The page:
What makes a good interface?

In this post we begin to tackle the question: What makes a good interface? We do this in the context of Netpowder and by using a specific example with before/after screenshots.

Last week I turned Netpowder from a proof of concept to automating the depolyment of around 15 satellites. The details involved a lot of shell scripting and setting up Jails on FreeBSD using iocage. This if far from perfect but it’s good enough for now - I can re-generated a satellite in about 30 seconds, if need be. It’s time to move on to more pressing matters: the interface.

I still don’t know what Netpowder is or what it will be in a few months from now, but I do know that it’s bad in multiple respects. The biggest bottleneck right now is in terms of usability - once you have access to it, then what do you do? How do you use and discover the interface? This will be the focus for me these coming weeks, along with bugfixes and helping onboard trial users.

There are so many directions to go in in terms of interface - should we try to move towards no shell, make the shell better, provide live feedback, provide integration with git, represent files visually, etc. Where do you even begin? They all sound interesting and useful, but they also conflict with each other in what you are optimizing for.

So what do we do? One way is to begin by doing something simple and obvious: making what we have now suck less. That’s at least a step in the right direction - making a better interface, for whatever Netpowder turns out to be - so let’s focus on that.

A bad welcome

Let’s look at the welcome experience from a user’s point of view.

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First thing I see. Now what?

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After typing a bad password. Apparently I am disconnected?

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Ok that worked, but still, now what?

Making it better

Let’s try to fix it and turn each of those screens into a positive experience with concrete feedback. First of all, it should tell you that you are supposed to sign in with the access code you have been given.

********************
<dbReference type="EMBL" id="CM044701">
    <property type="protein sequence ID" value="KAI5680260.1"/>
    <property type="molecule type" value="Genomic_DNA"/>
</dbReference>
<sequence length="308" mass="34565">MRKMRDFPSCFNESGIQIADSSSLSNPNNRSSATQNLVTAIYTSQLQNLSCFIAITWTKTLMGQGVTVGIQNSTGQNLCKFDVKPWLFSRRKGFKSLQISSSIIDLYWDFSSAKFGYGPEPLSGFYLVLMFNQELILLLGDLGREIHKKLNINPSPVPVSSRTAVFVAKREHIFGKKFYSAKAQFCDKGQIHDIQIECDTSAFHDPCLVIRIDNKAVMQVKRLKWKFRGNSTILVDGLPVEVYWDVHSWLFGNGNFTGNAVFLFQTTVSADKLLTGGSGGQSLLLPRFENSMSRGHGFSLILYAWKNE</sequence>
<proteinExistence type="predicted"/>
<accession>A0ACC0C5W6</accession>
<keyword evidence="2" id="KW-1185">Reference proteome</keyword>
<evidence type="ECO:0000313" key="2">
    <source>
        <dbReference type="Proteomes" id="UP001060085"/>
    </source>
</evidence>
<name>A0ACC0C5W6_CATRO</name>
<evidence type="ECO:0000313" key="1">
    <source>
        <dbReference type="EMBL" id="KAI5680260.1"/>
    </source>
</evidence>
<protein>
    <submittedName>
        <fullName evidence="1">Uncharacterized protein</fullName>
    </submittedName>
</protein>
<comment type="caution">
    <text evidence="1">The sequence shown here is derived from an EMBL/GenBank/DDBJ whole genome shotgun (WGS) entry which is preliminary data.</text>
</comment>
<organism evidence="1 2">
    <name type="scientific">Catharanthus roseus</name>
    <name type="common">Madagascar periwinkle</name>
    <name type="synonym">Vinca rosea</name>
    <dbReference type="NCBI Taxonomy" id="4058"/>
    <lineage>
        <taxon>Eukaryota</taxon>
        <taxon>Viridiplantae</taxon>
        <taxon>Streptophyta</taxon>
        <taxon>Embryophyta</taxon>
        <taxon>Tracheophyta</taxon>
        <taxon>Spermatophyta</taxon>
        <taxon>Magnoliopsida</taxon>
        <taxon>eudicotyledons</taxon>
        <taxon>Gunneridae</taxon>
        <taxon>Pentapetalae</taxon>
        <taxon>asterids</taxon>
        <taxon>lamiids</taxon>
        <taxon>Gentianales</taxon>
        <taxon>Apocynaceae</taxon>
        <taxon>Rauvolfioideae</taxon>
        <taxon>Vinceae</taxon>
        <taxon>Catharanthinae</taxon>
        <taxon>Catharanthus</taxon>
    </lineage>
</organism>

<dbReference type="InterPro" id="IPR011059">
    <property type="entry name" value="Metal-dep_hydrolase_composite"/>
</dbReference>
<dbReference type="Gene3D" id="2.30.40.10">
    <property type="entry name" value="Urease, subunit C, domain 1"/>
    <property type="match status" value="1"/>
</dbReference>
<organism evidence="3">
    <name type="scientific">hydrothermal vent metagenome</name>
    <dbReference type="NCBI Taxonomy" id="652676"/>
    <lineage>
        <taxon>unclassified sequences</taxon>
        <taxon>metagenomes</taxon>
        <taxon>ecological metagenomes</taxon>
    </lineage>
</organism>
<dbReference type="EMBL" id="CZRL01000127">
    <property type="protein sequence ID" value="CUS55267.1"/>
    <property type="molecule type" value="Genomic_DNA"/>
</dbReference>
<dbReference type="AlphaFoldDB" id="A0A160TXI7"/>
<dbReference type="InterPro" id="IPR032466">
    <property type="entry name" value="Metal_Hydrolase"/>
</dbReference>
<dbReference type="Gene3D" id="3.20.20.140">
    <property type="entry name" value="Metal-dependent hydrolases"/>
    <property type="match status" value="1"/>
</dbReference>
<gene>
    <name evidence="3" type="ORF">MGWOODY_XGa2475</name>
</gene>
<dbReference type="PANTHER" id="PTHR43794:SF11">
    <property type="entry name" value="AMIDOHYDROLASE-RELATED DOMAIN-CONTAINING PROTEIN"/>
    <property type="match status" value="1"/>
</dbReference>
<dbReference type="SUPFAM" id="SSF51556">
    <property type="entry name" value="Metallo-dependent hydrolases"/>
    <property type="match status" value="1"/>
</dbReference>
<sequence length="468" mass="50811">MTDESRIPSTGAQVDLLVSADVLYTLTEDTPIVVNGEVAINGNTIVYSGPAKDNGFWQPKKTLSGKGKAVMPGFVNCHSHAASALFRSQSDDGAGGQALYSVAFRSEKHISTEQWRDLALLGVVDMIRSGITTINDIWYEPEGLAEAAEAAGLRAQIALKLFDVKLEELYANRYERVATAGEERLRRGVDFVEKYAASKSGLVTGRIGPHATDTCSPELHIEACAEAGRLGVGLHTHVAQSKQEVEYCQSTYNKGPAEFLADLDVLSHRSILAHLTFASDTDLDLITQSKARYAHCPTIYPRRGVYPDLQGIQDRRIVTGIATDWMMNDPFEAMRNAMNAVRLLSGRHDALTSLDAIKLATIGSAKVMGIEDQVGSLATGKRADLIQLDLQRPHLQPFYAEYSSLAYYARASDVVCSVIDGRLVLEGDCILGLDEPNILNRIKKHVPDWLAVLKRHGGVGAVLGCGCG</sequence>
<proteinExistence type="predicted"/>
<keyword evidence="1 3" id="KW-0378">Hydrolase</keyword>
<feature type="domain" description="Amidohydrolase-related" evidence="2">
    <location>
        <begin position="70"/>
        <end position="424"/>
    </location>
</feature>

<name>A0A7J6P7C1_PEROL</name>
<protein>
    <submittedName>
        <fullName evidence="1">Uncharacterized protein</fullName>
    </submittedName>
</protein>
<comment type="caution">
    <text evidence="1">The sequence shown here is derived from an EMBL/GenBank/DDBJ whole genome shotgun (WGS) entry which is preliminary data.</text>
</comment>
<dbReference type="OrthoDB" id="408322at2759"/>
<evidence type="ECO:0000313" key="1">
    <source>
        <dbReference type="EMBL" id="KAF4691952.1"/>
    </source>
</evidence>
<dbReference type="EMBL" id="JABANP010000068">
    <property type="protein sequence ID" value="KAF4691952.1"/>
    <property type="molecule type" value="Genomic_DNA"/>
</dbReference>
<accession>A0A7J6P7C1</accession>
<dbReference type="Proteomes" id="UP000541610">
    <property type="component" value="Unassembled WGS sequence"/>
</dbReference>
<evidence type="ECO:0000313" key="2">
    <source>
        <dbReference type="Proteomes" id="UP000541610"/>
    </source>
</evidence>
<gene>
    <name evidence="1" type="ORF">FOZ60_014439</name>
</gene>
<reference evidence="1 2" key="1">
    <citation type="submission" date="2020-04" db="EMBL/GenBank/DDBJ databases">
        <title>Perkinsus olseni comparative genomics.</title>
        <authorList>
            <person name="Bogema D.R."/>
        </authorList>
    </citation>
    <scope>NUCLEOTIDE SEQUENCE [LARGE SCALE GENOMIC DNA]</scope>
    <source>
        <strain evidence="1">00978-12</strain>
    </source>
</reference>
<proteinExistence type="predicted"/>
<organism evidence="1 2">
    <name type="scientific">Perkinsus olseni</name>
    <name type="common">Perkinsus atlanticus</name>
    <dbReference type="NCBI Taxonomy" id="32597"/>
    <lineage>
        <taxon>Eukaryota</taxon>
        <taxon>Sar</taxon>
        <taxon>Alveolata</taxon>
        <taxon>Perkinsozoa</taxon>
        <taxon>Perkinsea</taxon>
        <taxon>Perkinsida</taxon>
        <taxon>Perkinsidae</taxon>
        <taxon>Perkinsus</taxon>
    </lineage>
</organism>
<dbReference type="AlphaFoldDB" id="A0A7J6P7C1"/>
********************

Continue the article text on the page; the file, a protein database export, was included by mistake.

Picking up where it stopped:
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Much better!

Let’s make the unauthenticated message a bit nicer, and let’s get rid of the disconnect. This requires some changes in the server, but not a lot.

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No more unfriendly disconnects, lets try again.

Finally, the message after you login, which points to further help.

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Hm, I want some help, I think?

Let’s provide that help message too. Simple using the README file will do for now.

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Woah, that’s a lot of text. Oh well, at least I know where to go if I’m stuck.

All in all, some very small changes can make a big difference.

Conclusion

We started off with the general question: what makes a good interface? and, in the face of uncertainty, we drilled down to a trivial but specific example, making some very small changes to make a certain user flow suck less.

This might seem like an obvious thing to do - and it is - but all these details add up. How many sites have you not been to where the flow just doesn’t make any sense? How many error messages have you read which are just nonsensical? All it takes is a little empathy with the end user and attention to the problem.

Commit by commit, for a better user experience.

(If you liked this, you might enjoy Netpowder, a mini-server in the browser.)

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